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accurate measurement, and the CO2 fumigation started from early June each year. I collected three years images excluding the period of snow with a three weeks interval, the size of all the images I obtained is about 21.59 × 19.56 cm2. These images were used for detecting the fine root dynamics. Fig.2.2 showed the images of one tube rom the first until last session during one year observation.

2.2.4 Root image analysis I used the program WinRHIZOTron (Regent Instruments, Quebec, Canada) to analyze the root in the captured images. It was difficult to distinguish whether one root appeared from the time when I scanned the image. Therefore, roots that were unsuberized and white when observed for the first time were recorded as new, whereas those remaining white or changing to brownish in subsequent viewings were recorded as living. Roots were defined as dead when they turned black and wrinkled and produced no new roots in subsequent viewings. For each tube, I traced the length and diameter of each individual root appeared in the image area. The sum of the length of new roots and the increase in the length of existing roots during each observation interval was calculated as FRP. Parallelly FRM was evaluated as the length of root that disappeared (Tingey et al. 2000; Satomura et al. 2007; Nakaji et al.

2008). Each parameter was obtained from the 12 MR tubes.

Fine root turnover (y-1) can be estimated generally in two ways: (1) as the ratio of annual root length production to average live root length observed; (2) the inverse of median root longevity (Majdi et al. 2005). In this study, I calculated the turnover of FRP and FRM following the first method according to the annual length-based method (Gill et al. 2002),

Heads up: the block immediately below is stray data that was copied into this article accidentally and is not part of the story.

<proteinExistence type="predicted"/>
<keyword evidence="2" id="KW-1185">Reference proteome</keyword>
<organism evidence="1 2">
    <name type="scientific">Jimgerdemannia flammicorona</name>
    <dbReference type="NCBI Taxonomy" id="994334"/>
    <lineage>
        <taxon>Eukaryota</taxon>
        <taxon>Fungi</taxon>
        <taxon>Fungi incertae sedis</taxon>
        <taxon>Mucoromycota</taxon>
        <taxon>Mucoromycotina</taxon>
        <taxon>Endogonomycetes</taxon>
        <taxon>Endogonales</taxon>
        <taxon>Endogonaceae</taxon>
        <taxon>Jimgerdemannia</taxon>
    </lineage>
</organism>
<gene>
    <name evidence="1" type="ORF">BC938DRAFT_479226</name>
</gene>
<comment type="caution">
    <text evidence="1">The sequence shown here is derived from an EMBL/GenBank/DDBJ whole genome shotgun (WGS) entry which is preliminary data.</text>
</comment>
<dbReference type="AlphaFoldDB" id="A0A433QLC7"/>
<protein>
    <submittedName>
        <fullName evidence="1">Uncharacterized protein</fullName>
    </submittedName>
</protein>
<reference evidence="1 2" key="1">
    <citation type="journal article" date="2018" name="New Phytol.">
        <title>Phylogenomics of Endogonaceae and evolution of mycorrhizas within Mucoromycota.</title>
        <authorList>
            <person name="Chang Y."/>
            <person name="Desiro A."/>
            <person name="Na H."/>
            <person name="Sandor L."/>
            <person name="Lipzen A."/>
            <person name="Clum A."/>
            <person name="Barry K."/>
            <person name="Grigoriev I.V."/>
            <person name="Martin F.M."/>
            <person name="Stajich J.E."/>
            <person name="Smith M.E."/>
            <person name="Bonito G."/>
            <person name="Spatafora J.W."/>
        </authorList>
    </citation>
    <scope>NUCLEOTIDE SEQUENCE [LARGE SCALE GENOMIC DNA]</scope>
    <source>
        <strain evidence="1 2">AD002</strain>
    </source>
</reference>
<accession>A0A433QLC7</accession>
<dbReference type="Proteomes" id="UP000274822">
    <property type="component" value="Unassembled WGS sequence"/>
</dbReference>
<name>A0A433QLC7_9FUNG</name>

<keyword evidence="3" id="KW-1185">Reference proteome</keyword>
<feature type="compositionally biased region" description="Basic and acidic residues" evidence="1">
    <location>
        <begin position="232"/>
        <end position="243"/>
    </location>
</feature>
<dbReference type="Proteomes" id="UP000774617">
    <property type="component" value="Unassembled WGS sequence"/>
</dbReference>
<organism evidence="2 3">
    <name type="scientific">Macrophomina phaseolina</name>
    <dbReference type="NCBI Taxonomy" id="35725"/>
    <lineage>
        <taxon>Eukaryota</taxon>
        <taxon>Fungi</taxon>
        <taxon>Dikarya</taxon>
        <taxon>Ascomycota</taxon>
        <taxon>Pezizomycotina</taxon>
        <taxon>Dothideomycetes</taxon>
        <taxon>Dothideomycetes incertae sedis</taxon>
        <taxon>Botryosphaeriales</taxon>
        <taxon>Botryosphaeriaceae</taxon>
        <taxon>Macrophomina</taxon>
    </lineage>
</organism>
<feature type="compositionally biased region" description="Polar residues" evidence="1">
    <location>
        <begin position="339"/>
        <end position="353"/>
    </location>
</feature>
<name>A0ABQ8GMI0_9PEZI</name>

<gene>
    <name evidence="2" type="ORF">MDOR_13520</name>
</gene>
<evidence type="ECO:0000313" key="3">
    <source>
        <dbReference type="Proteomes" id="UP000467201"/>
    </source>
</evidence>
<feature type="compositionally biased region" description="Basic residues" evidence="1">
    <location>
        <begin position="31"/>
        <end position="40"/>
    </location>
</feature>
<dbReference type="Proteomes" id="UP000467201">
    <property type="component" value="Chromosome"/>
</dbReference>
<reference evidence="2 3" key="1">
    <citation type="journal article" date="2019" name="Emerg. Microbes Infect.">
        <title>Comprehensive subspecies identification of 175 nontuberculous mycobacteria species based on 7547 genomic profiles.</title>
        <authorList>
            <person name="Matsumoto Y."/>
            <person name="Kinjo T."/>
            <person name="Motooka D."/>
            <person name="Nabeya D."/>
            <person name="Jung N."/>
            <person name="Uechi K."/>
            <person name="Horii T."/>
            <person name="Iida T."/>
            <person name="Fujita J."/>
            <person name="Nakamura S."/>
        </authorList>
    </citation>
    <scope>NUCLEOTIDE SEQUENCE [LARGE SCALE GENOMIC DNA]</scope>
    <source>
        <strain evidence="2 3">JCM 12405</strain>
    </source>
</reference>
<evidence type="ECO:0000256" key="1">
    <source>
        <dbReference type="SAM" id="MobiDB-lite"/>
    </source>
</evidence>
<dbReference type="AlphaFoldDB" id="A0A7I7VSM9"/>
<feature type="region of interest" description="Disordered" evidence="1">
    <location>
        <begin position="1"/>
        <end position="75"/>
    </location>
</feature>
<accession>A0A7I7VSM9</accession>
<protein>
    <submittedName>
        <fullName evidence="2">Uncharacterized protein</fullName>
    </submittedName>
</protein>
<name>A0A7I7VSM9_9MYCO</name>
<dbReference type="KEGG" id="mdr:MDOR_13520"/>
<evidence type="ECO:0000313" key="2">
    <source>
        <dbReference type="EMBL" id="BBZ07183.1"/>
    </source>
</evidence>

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Production rate (mm cm-2) =ALRP/LRLmax or ALRP/LRLmean Mortality rate mm cm-2)=ALRM/LRLmax or ALRM/LRLmean where ALRP is annual length-based root production and ALRM is annual length-based root mortality. LRL is live root length (standing crop). LRLmax and LRLmean denote for the maximum and mean value of LRL during the corresponding year.

I define fine lifespan (median root longevity) obtained from MR, as the time during which 50% of the fine roots die (Andersson and Majdi, 2005; Green et al.

2005). Additionally, the fine root diameters (D) were classified into five orders: D

0.2mm, 0.2-0.3mm, 0.3-0.4 mm, 0.4-0.5mm and 0.5mm. Roots of D 2 mm were not estimated for all parameters in this study.

Due to the plant canopy was closed since 2012 (Hara 2014), thus, I separated the first year data from next two years for calculating and plotting graphs, particularly for the live root length, fine root production and mortality.

2.2.5 Soil texture According to the report of Eguchi et al. (2008), nutrient concentration was relative lower in VA soil than BF soil, I mainly detected the C and N concentration in soil during 2011 and 2012, the measurement was conducted with NC analyzers (NC-900, Sumica-Shimadzu, Kyoto, Japan).

2.2.6 Statistical analysis I estimated the FRP and FRM of different treatment (ambient and elevated CO2) on

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different soil types in each year by multiple liner models. The fine root median and mean longevity were analyzed using nonparametric Kaplan-Meier survival function with the factors of diameter class, and different soil and CO2 treatment. The statistical analysis unit was three FACE replications, all the data were undertaken by SPSS software.

2.3 RESULTS 2.3.1 Soil nutrient concentration I detected the C and N concentration of two soil types (Table 2.1), VA soil showed lower content than BF soil of both C and N, no significant effect of elevated CO2 was found on soil nutrient content.